The rate of employment in commerce will decrease this year by one per cent, as sales continue to tread water. The largest employer in the private sector, commerce, already began decreasing last year: the year saw 5,000 persons lose their jobs in retail sales alone.

According to predictions by the Federation of Finnish Commerce, commercial sales will take a downturn this year. Turnover for the entire commerce industry, when adjusted for price variance, will decrease this year by one and a half per cent.

In retail sales, the decrease in purchasing power and slow economic growth will leave this year’s turnover, adjusted for inflation, at the level of the previous year. The beginning of the year in particular will be difficult for retail sales. At the end of the year, sales are set to perk up, and next year they will take an upward turn, growing by one and a half per cent. Projected growth is still clearly slower than average.

The start of 2013 will also pose difficulties for car sales, and the turnover for the whole year will shrink once again. Wholesale turnover, on the other hand, will take a positive turn at year’s end, but the start of the year looks dismal as construction and private investments are decreasing and retail sales will not lend wings for growth. Next year, however, retail sales are already projected to grow by four per cent.

“The risks of this downward trend are clear. The strong euro is slowing down export growth and having a direct impact on wholesale, which directly serves exports. The economic policy in Europe, for its part, does not encourage investment or spending and thereby does not strengthen economic growth. Companies operating in commerce should take this into consideration,” says Jaana Kurjenoja, Chief Economist at the Finnish Commerce Federation.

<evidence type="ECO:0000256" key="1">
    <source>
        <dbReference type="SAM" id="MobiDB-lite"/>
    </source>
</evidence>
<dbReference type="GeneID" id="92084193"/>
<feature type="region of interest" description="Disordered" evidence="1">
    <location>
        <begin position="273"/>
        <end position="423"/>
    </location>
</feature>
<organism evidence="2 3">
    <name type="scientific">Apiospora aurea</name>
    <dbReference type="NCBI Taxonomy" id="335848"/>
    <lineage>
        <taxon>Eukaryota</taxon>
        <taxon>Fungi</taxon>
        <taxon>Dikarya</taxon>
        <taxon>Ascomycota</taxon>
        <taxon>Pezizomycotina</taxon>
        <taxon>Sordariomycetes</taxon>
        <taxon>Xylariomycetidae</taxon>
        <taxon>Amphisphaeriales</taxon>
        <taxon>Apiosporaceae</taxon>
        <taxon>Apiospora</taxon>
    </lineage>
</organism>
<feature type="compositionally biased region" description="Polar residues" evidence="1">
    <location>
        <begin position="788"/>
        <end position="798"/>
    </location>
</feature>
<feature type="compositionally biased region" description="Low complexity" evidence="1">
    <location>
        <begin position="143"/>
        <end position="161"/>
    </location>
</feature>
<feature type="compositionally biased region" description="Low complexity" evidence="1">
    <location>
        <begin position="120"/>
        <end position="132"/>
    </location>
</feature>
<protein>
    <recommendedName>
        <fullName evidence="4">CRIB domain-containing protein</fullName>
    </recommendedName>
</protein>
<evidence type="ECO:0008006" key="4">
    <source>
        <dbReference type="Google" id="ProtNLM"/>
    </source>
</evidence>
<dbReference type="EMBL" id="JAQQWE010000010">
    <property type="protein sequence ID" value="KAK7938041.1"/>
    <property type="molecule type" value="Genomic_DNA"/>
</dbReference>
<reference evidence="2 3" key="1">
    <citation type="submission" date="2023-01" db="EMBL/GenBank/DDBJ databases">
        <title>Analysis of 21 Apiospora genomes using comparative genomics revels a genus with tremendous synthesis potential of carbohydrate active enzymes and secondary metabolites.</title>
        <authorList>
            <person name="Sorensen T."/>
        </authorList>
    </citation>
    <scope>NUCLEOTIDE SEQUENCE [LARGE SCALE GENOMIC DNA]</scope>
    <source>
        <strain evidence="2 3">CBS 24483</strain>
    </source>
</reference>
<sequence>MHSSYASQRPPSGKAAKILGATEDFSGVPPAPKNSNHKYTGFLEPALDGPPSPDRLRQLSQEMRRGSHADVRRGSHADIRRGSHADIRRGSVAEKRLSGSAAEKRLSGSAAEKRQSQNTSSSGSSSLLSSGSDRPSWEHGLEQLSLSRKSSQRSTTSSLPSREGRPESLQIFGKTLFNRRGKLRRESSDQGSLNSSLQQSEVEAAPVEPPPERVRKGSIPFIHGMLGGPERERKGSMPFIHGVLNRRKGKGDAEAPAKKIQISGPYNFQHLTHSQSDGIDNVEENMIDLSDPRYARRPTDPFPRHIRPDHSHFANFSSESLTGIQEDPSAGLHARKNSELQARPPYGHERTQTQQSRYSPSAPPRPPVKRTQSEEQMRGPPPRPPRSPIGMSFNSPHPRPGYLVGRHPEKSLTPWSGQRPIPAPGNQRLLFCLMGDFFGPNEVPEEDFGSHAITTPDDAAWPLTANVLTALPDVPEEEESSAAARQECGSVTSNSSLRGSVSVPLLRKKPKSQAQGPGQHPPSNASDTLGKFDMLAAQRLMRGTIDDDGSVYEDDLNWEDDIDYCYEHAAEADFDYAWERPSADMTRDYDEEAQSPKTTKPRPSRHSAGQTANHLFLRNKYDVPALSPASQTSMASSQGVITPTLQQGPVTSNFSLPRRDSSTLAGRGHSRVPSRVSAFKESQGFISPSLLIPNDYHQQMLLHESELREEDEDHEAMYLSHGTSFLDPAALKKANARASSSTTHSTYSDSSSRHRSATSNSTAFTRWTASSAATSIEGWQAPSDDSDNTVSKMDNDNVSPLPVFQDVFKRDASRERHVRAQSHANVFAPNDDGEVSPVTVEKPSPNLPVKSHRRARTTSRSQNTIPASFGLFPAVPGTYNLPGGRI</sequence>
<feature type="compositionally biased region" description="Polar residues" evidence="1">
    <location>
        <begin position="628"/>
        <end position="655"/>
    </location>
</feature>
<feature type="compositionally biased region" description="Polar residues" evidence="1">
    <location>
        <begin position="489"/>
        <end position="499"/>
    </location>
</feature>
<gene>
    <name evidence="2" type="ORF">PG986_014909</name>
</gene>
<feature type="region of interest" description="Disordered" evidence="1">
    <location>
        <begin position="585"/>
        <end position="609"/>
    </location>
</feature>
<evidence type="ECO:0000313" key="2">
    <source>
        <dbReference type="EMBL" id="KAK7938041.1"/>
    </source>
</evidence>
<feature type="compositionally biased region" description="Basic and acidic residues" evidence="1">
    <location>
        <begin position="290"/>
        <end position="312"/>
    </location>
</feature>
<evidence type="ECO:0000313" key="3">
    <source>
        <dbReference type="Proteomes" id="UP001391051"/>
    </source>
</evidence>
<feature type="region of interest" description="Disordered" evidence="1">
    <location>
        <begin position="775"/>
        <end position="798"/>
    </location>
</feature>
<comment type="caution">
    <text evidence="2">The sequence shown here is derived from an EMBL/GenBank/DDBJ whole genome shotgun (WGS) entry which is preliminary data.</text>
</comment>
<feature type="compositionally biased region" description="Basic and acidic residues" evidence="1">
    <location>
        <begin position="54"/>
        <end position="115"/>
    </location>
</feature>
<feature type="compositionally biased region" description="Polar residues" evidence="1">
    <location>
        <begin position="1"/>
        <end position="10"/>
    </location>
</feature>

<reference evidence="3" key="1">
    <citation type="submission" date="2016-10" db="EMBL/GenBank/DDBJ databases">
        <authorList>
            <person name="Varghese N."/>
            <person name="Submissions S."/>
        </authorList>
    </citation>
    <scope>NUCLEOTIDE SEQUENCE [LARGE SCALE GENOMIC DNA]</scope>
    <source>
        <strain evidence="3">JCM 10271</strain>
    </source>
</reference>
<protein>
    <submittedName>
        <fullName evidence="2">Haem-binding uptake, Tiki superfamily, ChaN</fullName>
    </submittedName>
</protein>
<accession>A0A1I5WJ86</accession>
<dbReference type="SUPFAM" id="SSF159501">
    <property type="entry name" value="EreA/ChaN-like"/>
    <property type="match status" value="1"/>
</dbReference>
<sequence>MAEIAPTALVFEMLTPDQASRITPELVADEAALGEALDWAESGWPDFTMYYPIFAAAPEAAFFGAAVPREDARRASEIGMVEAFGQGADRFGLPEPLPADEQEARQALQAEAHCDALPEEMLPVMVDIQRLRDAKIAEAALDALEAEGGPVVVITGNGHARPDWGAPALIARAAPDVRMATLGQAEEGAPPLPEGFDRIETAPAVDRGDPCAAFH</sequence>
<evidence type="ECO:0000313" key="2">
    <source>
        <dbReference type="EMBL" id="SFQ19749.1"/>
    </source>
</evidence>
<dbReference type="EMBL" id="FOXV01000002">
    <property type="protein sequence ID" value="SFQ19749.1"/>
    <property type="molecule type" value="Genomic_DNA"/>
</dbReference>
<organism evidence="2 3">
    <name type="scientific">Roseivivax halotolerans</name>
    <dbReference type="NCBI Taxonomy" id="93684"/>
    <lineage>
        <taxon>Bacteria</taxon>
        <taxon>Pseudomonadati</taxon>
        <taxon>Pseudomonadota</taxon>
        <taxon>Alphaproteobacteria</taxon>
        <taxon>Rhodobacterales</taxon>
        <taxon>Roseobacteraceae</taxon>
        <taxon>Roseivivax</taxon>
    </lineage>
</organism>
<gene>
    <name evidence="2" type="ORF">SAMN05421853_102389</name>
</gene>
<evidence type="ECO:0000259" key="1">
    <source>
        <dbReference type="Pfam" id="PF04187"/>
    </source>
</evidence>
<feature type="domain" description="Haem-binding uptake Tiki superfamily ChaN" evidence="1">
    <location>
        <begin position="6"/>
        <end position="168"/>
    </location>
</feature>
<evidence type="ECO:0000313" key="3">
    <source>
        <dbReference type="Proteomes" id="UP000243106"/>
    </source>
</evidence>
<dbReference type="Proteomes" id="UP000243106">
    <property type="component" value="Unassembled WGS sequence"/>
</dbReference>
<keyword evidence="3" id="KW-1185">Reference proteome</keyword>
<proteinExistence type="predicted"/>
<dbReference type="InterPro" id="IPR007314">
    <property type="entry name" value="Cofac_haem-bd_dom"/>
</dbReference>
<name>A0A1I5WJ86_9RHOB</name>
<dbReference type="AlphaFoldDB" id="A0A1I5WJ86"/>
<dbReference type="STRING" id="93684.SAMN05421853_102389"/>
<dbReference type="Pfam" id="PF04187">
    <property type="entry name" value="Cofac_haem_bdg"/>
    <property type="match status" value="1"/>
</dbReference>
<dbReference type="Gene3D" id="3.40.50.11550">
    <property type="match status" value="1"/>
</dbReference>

The decrease in turnover is also continuing to weaken the rate of employment in commerce. According to predictions by the Federation of Finnish Commerce, the number of persons employed in commerce decrease this year by one per cent. Next year, on the other hand, overall employment in the commerce industry is set to grow by one per cent, but the number of employed persons in retail sales will increase by only half a percentage.

“The government’s taxation policy is also playing a part when it comes to opportunities for employment in commerce. Tightening taxation eats away at purchasing power, accelerates inflation and does not support growth,” Kurjenoja warns.

Boldness needed in taxation policy

“The taxation policy of today lacks the boldness and grand visions of the start of the 1990s. By implementing new tax deductions and tinkering with state support, Finland will not provide jobs for anyone but state officials,” says Juhani Pekkala, Managing Director of the Finnish Commerce Federation, evaluating the situation.

Commerce serves all of society, from healthcare to private consumers. For this reason, a national economy with a healthy foundation is a lifeline for commerce. The Federation of Finnish Commerce feels that taxation systems should be overhauled, and that business support and the institutes that manage it should be pruned back. When taxation systems are simple and the tax base is low for everyone, companies in all industries have an incentive for their operations. Successful players are determined by the market, not by politicians or state officials.

“Finland continues to be one of the most highly taxed countries. Everyone should pay taxes, but less of them!” says Pekkala, explaining his view.

Further information:
Managing Director Juhani Pekkala, Finnish Commerce Federation, t. +358 (09) 1728 5111, juhani.pekkala(at)kauppa.fi
Chief Economist Jaana Kurjenoja, Finnish Commerce Federation, t. +358 (09) 1728 5134, jaana.kurjenoja(at)kauppa.fi

Finnish Commerce Federation represents commerce, the largest sector of economic life. Commerce employs around 300,000 persons in Finland. The Federation has around 7,000 member companies and represents both retail and wholesale commerce in industry politics and labour market lobbying. www.kauppa.fi